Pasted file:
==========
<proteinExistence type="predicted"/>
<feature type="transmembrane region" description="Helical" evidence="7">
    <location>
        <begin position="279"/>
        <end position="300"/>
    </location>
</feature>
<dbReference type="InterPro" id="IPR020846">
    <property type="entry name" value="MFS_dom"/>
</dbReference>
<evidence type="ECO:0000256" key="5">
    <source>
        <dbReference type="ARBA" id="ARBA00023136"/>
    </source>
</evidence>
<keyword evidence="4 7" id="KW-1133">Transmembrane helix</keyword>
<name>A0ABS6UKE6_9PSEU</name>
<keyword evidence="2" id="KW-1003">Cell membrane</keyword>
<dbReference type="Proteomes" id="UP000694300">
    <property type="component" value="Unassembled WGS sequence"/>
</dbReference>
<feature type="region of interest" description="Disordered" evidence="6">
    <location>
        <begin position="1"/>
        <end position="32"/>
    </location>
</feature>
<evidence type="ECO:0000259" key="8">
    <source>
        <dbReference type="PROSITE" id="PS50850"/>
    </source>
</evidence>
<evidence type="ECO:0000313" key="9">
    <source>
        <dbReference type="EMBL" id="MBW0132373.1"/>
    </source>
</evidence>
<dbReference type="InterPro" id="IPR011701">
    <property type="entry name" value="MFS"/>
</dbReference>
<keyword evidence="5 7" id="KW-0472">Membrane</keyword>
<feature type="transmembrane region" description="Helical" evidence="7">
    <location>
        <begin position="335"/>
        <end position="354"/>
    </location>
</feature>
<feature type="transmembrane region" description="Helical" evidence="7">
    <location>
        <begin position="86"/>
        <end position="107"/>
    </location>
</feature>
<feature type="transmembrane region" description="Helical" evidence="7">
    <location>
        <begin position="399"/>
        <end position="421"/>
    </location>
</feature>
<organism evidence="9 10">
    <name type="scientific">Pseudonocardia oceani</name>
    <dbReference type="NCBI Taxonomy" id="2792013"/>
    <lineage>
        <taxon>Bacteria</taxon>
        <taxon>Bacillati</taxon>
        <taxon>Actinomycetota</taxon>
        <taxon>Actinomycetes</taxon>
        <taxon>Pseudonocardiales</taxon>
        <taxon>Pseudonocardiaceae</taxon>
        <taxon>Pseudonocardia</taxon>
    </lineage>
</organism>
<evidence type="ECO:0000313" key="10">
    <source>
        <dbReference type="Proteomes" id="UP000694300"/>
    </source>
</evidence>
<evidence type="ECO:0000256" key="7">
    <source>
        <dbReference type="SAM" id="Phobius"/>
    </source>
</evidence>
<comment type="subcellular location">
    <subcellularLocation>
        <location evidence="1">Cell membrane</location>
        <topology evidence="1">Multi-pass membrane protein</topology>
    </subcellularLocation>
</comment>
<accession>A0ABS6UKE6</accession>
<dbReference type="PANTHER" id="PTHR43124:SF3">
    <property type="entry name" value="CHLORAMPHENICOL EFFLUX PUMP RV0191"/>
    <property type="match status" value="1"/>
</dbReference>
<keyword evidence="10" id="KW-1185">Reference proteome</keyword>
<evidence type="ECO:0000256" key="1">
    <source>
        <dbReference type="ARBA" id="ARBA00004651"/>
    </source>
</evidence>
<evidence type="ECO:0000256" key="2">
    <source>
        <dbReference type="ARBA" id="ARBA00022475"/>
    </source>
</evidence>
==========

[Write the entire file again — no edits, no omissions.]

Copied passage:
<proteinExistence type="predicted"/>
<feature type="transmembrane region" description="Helical" evidence="7">
    <location>
        <begin position="279"/>
        <end position="300"/>
    </location>
</feature>
<dbReference type="InterPro" id="IPR020846">
    <property type="entry name" value="MFS_dom"/>
</dbReference>
<evidence type="ECO:0000256" key="5">
    <source>
        <dbReference type="ARBA" id="ARBA00023136"/>
    </source>
</evidence>
<keyword evidence="4 7" id="KW-1133">Transmembrane helix</keyword>
<name>A0ABS6UKE6_9PSEU</name>
<keyword evidence="2" id="KW-1003">Cell membrane</keyword>
<dbReference type="Proteomes" id="UP000694300">
    <property type="component" value="Unassembled WGS sequence"/>
</dbReference>
<feature type="region of interest" description="Disordered" evidence="6">
    <location>
        <begin position="1"/>
        <end position="32"/>
    </location>
</feature>
<evidence type="ECO:0000259" key="8">
    <source>
        <dbReference type="PROSITE" id="PS50850"/>
    </source>
</evidence>
<evidence type="ECO:0000313" key="9">
    <source>
        <dbReference type="EMBL" id="MBW0132373.1"/>
    </source>
</evidence>
<dbReference type="InterPro" id="IPR011701">
    <property type="entry name" value="MFS"/>
</dbReference>
<keyword evidence="5 7" id="KW-0472">Membrane</keyword>
<feature type="transmembrane region" description="Helical" evidence="7">
    <location>
        <begin position="335"/>
        <end position="354"/>
    </location>
</feature>
<feature type="transmembrane region" description="Helical" evidence="7">
    <location>
        <begin position="86"/>
        <end position="107"/>
    </location>
</feature>
<feature type="transmembrane region" description="Helical" evidence="7">
    <location>
        <begin position="399"/>
        <end position="421"/>
    </location>
</feature>
<organism evidence="9 10">
    <name type="scientific">Pseudonocardia oceani</name>
    <dbReference type="NCBI Taxonomy" id="2792013"/>
    <lineage>
        <taxon>Bacteria</taxon>
        <taxon>Bacillati</taxon>
        <taxon>Actinomycetota</taxon>
        <taxon>Actinomycetes</taxon>
        <taxon>Pseudonocardiales</taxon>
        <taxon>Pseudonocardiaceae</taxon>
        <taxon>Pseudonocardia</taxon>
    </lineage>
</organism>
<evidence type="ECO:0000313" key="10">
    <source>
        <dbReference type="Proteomes" id="UP000694300"/>
    </source>
</evidence>
<evidence type="ECO:0000256" key="7">
    <source>
        <dbReference type="SAM" id="Phobius"/>
    </source>
</evidence>
<comment type="subcellular location">
    <subcellularLocation>
        <location evidence="1">Cell membrane</location>
        <topology evidence="1">Multi-pass membrane protein</topology>
    </subcellularLocation>
</comment>
<accession>A0ABS6UKE6</accession>
<dbReference type="PANTHER" id="PTHR43124:SF3">
    <property type="entry name" value="CHLORAMPHENICOL EFFLUX PUMP RV0191"/>
    <property type="match status" value="1"/>
</dbReference>
<keyword evidence="10" id="KW-1185">Reference proteome</keyword>
<evidence type="ECO:0000256" key="1">
    <source>
        <dbReference type="ARBA" id="ARBA00004651"/>
    </source>
</evidence>
<evidence type="ECO:0000256" key="2">
    <source>
        <dbReference type="ARBA" id="ARBA00022475"/>
    </source>
</evidence>